Why the future might be ‘incredibly different’ for Indian startups
Leading financial services firm, Indian startup ecosystem in and out, having observed its evolution first-hand over the last two decades. So when he talks about what the roadmap for Indian startups may look like over the next few years, you listen with rapt attention. “I think we are in a very interesting time, in digital. I think the story is evolving and the story for the next five years might be incredibly different, and a lot larger than what we've seen in the last five years,” Ranu tells Co-founder and CEO Shradha Sharma.’ Co-founder and Vice-Chairman, Ranu Vohra, knows the
He believes the pandemic has accelerated the Indian startup ecosystem’s growth on the digital front by at least two years. For all its faults, COVID-19 has brought in trends that were not there before, opines Ranu. “That level of disruption is an entrepreneur's delight, I mean entrepreneurs revel in these kinds of disruptions. They're great opportunities to grow your business, pivot your business, do things differently,” he says.
Online grocery startup, Bigbasket, which is part of Avendus’ investment portfolio, for instance, witnessed an 84 per cent growth in new customers during the pandemic, with its customer retention rate going up to 50 per cent from 30-45 per cent in the pre-COVID era. Through the coronavirus crisis, the online grocery segment has seen explosive growth and yet there is still a lot more room for it to expand. According to Bloomberg, around half of the country’s $1 trillion retail market comprises grocery sales, leaving a massive-sized playing field for those in the online grocery game.
Private equity major KKR-backed Avedus’ association with Bigbasket is through technology-focussed private equity firmAdvisors, which it acquired in 2017. Zodius’ portfolio companies include , , , and .
“I don't see this to be a trend or something where people are saying everything is hyped, overvalued. Mind you, my reference frame is one of mid to late stage growth. It's not as much early stage growth. And we have been fortunate to not just advise companies, we have been fortunate to invest behind some great companies like Bigbasket, Zivame,” says Ranu.
Started from a garage in 1999 as Cool Startups (changed the name to Avendus in 2000) by Ranu and his partners, Gaurav Deepak and Kaushal Aggarwal (all graduates of the prestigious IITs), as an online startup advisory firm primarily to connect startups with investors, Avendus has a come a long way from a small office in Khar, Mumbai, to having its footprints in 10 cities across India, the US, the UK and Singapore.
The financial services firm is diversified in the areas of asset management, credit solutions, investment banking and wealth management.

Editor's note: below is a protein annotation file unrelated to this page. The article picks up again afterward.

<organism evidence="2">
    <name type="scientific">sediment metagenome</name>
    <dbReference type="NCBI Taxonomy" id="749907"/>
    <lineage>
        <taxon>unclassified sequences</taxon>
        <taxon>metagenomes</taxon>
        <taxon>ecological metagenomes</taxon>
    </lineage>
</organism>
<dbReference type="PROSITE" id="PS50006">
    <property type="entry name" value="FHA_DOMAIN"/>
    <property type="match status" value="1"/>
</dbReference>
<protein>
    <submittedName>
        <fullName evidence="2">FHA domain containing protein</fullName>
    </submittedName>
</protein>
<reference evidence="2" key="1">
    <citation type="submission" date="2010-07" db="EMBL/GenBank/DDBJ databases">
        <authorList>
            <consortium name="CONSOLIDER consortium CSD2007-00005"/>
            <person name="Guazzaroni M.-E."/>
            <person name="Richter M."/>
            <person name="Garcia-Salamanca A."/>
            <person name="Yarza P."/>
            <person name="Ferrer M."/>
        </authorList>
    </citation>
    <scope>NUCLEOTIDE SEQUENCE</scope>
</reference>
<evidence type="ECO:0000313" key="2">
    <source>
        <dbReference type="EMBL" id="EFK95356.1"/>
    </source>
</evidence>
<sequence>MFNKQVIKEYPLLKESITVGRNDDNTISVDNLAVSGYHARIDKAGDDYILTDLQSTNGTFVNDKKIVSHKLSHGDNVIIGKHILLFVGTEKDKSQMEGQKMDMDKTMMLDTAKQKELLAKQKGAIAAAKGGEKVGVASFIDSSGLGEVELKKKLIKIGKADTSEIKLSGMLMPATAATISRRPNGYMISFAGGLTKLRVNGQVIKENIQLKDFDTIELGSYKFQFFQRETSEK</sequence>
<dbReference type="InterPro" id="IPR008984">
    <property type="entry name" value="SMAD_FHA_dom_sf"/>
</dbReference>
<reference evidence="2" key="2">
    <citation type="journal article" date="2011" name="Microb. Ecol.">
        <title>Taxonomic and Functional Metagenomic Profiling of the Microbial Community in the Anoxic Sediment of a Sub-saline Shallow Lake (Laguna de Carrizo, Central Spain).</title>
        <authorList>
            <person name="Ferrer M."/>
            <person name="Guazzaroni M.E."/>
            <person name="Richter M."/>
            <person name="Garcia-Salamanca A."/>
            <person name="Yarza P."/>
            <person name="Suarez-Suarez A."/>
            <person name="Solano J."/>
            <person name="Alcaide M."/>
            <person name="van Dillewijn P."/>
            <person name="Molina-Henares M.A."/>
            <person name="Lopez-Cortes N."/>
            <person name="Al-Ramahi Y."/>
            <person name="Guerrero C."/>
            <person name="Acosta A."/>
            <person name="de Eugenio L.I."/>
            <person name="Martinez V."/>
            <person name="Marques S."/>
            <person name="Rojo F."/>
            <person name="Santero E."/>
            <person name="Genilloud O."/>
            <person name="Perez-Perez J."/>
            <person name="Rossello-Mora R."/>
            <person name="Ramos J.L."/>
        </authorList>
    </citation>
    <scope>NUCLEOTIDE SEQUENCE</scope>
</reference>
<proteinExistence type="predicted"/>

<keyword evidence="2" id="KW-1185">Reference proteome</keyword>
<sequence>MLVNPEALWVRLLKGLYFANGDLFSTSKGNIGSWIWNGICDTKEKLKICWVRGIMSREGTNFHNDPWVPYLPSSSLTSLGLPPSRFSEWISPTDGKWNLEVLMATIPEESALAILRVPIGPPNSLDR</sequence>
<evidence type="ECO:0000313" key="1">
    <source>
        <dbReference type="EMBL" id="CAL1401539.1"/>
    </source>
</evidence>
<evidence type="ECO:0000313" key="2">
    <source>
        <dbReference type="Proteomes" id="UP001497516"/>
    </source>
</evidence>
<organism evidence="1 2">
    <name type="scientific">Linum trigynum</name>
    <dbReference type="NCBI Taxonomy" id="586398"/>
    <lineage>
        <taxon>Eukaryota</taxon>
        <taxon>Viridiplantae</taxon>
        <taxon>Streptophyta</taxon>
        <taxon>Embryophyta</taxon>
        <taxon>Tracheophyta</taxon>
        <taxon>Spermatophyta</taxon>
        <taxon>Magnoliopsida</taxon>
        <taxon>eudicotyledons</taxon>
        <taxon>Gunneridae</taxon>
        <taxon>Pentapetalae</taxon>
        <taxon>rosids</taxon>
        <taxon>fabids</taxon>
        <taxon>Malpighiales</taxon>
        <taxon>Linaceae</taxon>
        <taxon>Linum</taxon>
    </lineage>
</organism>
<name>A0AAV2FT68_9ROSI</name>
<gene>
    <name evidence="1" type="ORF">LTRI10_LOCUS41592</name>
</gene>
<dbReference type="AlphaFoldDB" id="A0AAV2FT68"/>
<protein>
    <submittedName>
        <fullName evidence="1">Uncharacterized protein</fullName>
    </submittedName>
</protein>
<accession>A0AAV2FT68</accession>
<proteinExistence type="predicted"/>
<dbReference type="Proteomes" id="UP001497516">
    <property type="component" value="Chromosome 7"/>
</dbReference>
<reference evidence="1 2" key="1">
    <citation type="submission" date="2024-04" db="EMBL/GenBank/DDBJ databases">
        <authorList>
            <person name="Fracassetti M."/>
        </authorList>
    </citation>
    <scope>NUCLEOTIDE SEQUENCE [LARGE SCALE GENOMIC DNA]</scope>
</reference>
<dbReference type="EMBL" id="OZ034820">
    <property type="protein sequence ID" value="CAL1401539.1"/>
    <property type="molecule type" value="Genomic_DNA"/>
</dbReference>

Startups going public
The Indian startup ecosystem is at a juncture at which several companies are reaching a stage where they will have to take some “hard calls” on how to grow from here on, according to Ranu. From his vantage point, Ranu predicts that there will be “a lot of IPOs (initial public offerings)” from the Indian startup ecosystem in the “digital and tech medium” over the next two to three years. This sentiment is echoed by several others in the ecosystem, especially after the Narendra Modi government in March gave its nod to allow startups to directly list on stock exchanges overseas, before listing in India. As per the earlier law, only listed Indian companies were allowed to list on bourses abroad.
This amendment of the law comes as a shot in the arm for Indian startups, several of whom are loss-making and unable to list in India (loss-making companies are not allowed to list in India).
Ranu explains, “The listing of companies means that there will be values available for people to see and monetise, so there's a credible amount of wealth creation, if you are an employee, if you were a shareholder, if you were a venture capitalist [sic].”
Several startups including the likes of food delivery unicorn (startup valued over $1 billion),, and insurance aggregator unicorn, Policybazaar, have expressed their intent of going public over the course of the next couple of years. Ranu believes these IPOs will also help make digital investing mainstream. “So far, digital investing has been the preserve of the VCs (venture capitalists), you know, who sit in the best offices, who hobnob with the Silicon Valley folks... so I think it is a time period where on the back of all of that, you will see a lot more participation in digital, in tech,” he says.
Creating actual wealth
The IPOs will not only help startups and founders with cash liquidity but also pave the way for smaller companies as far as fund availability is concerned, Ranu believes.
He explains, “The key thing is a lot of digital entrepreneurs are wealthy, but not cash rich because not many of them have found liquidity. So it will be a different world in five years where people are going to have not just wealth, but also cash liquidity with them on the back of IPOs and other monetisation.”
This in turn will have a “massive effect” in terms of even pulling up smaller companies.
Ranu expects fund availability for startups to increase significantly as the “deepening of markets” take place. “So, whether it is startups, whether it is early-growth, there will be a lot many more funds available for someone to just kind of commit in different stages of a company's evolution. Maybe, multiple times more than what it exists,” he says.
More liquidity in the system ensures that more opportunities are available for continued growth of the digital economy.